Wednesday, April 29, 2009

Killing The Culture Part 2 : The Myth Of The Drug Hero

And all y'all dope-dealers...
Your as bad as the po-lice- cause ya kill us
You got rich when you started slangin' dope
But you ain't built us a supermarket
So when can spend our money with the blacks
Too busy buyin' gold and Cadillacs

Ice Cube - US

When I speak about killing the culture I don’t want anyone to think I am talking strictly about the young kids that are having problems right now. They may be the latest product of the culture but by no means did they start any of this. I think this whole thing started with the assimilation of drug dealing into our community as a respected and acceptable profession. When the crack era started we made too many excuses for people selling this drug. Some of those excuses were not many jobs or opportunities were available so the brothers didn’t have a choice but to sell drugs to try to make a living. That was easy to say and believe during the Ronald Reagan era. We turned the guy who used to be an outcast figure into this anti-establishment hero that was going to beat the system and escape poverty by any means necessary. There has been a lot of money to pass through the inner city from the result of drug sales. I pose the question; what in the hell do we have to show for it? What have we gotten for so much death and destruction?

I was watching this special on the history channel about Jewish gangsters of the past. There was a time when Jewish gangsters were just as bad as the Italian mob. There were people like Bugsy Siegel and Meyer Lansky. At the end of the show one of the historians mentioned that the reason the Jewish mob lost a lot of its power was because while the older guys were running their rackets, their kids were going to top notch schools and most of them ended up having legitimate wealth and success. That leads me to my first question.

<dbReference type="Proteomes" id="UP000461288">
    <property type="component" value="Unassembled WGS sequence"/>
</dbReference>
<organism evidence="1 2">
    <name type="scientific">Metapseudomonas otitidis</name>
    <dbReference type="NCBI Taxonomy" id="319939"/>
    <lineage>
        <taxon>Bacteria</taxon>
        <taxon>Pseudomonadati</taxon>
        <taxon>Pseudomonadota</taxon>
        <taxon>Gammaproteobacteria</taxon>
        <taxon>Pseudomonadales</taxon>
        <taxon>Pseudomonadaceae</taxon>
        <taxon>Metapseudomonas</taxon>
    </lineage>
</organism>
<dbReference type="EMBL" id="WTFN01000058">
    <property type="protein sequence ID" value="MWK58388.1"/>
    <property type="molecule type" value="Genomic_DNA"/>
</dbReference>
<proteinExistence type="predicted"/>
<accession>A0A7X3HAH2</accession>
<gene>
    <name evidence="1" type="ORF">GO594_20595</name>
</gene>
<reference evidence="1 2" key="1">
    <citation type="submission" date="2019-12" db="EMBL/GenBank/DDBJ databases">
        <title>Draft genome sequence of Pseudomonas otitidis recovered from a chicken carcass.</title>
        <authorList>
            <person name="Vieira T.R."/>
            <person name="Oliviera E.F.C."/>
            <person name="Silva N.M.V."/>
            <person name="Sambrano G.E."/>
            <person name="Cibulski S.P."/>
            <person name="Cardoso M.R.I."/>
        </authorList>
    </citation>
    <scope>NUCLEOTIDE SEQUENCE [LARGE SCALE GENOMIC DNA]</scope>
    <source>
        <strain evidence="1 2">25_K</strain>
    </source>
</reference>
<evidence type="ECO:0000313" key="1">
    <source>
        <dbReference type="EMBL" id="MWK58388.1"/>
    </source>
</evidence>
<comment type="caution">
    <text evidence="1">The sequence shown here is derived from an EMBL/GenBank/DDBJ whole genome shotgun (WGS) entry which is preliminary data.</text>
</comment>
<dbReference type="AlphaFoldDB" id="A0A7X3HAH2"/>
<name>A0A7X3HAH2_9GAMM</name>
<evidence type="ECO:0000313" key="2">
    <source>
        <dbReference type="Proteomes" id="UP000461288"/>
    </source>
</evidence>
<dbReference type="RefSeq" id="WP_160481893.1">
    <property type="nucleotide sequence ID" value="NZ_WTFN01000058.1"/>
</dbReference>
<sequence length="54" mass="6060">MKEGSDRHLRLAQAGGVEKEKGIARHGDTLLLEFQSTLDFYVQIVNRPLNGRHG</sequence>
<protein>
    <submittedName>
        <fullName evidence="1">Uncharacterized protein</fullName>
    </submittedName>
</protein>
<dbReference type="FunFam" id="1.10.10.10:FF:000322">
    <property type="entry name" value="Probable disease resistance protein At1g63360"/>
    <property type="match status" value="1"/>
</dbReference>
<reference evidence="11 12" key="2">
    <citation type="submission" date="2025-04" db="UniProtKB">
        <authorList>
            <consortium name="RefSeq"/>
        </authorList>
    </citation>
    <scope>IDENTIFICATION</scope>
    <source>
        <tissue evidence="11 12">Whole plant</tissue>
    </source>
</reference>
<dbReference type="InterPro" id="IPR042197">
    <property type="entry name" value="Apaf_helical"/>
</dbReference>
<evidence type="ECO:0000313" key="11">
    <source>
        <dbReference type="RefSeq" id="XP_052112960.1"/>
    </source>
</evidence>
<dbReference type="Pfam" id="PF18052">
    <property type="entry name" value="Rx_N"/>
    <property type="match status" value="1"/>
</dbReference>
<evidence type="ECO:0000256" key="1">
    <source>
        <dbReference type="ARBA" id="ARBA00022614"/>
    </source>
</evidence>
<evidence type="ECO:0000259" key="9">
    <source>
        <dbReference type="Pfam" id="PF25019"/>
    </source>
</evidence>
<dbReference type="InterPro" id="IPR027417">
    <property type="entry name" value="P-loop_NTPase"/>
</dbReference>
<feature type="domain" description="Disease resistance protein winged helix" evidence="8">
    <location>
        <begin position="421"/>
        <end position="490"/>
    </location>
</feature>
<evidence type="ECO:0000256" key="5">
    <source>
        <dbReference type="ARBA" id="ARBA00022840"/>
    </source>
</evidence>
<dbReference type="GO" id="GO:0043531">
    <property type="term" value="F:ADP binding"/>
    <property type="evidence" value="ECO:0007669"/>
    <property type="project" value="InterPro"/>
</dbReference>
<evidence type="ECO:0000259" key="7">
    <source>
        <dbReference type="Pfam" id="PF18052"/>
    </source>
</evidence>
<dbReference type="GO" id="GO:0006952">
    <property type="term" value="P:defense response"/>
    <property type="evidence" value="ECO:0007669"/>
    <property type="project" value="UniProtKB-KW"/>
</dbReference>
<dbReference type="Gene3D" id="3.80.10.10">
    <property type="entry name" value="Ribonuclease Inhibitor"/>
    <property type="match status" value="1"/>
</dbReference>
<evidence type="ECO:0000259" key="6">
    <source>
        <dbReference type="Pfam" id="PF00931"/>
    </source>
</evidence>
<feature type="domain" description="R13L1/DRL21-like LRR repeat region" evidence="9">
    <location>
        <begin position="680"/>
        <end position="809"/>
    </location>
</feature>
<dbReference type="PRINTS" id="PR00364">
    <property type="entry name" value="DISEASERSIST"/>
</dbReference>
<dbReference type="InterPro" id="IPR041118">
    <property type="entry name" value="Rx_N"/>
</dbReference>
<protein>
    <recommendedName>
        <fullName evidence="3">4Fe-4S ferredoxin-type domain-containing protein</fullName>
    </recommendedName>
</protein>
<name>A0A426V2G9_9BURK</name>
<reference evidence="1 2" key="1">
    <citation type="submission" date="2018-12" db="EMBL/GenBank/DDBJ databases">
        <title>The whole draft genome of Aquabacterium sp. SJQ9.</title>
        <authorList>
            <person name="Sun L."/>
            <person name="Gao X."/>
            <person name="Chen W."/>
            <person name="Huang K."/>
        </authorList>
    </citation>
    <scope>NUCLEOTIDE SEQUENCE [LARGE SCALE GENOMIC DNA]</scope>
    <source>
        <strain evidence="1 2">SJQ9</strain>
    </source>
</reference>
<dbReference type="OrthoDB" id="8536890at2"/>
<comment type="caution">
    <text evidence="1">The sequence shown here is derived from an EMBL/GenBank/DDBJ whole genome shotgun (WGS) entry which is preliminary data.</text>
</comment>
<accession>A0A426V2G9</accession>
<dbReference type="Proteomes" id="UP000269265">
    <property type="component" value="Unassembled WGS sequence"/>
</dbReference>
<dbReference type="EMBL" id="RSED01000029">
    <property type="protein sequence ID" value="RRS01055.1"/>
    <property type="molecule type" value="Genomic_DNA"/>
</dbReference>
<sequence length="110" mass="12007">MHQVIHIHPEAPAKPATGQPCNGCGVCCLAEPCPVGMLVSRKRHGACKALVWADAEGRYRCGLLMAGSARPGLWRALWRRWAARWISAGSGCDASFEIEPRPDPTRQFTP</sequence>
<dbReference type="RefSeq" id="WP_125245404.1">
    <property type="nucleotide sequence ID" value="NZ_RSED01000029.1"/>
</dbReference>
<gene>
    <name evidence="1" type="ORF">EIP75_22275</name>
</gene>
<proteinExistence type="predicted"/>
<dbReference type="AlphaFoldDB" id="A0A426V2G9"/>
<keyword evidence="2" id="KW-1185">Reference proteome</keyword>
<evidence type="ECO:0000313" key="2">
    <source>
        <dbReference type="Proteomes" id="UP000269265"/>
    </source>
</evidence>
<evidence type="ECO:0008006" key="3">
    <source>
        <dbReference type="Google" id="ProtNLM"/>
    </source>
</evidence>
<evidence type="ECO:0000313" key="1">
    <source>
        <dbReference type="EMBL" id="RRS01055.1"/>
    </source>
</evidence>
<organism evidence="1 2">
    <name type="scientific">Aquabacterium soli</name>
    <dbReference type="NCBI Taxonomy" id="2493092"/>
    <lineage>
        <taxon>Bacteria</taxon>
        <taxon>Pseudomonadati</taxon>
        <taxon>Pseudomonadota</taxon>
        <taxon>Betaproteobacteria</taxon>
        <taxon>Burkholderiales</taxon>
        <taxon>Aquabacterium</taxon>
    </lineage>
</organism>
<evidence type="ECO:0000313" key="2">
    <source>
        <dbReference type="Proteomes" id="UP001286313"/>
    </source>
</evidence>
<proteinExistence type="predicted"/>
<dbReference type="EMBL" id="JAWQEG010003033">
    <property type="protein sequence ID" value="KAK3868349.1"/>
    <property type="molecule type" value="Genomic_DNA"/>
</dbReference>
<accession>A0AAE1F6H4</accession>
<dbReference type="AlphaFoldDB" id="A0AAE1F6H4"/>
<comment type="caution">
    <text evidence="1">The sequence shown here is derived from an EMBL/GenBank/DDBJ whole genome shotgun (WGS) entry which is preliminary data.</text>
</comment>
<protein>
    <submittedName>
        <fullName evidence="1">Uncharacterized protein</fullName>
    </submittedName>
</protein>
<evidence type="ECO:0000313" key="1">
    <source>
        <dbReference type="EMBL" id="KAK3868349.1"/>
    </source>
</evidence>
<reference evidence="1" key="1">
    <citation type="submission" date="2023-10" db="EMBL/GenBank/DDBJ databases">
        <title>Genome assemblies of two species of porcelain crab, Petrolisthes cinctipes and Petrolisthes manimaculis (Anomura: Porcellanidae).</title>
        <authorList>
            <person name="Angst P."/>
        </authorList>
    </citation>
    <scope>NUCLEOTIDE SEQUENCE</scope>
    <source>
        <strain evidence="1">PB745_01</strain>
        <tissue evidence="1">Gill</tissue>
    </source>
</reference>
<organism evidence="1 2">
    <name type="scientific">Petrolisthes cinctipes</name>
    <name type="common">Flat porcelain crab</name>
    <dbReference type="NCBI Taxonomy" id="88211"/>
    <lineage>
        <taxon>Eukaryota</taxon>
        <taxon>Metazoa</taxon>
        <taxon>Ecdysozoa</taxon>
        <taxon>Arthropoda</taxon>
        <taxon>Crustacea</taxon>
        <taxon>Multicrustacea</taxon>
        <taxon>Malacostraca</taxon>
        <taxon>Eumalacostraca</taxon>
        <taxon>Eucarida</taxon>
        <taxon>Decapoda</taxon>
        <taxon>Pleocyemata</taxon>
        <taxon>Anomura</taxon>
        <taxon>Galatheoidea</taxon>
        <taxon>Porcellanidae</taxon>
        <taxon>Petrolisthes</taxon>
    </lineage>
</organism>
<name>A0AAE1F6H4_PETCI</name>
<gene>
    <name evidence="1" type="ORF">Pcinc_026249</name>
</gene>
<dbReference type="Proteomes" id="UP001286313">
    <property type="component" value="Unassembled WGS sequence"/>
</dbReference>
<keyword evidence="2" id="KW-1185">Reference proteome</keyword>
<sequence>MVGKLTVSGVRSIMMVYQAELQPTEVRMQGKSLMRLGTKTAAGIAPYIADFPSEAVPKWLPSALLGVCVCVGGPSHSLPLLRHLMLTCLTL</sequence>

Where are the poor little hood children who are now successful people, with world class educations because their dope dealing daddies used that money to better their lives? Why do so many kids still struggle in the same ghettos that their families destroyed in the drug trade? Shouldn’t we have set up enough avenues for some kids to escape with all this money? I am not trying to sound like a hater. I’m just saying that if your dad controlled all the drugs in the Ninth Ward at one time and you can’t read, he and the drug culture failed you. When was the last time you’ve seen a group of kids in the store with their dad buying baskets of food with his drug money? How come so many sisters who had babies for these cats still on food stamps? Where are our stores owned by all these outlaw mavericks who beat the system? What did they do to keep our money in the community and change the circumstances for the next generation?

Forget about the false benefits. What about the price that’s been paid. Have we not lost thousands of dads, moms, daughters, sons, grandmas, grandpas, uncles, aunts, cousins, and close friends all in the name of the game? Didn’t the deadly rules of the drug game lead to even more kids not having their father’s present? I have a play cousin I grew up with that has three kids. All of their dads were murdered before the kids were born.

Is it not true that the crack era damaged the family hierarchy and respect factor so much that it’s been difficult to recover? You can’t fix the problem without being open about what really goes on. It’s hard to maintain the same level of respect for your elders when women who were your mom’s friends when you were a child are trying to turn tricks with you for ten dollars. That might make you uncomfortable but it is real life.

Hasn’t the need to move product forced us to accept a level of demand that meant we never properly dealt with the drug users in our community? That led to the user becoming a character to be laughed at instead of cared for which led to acceptable drug use and disease.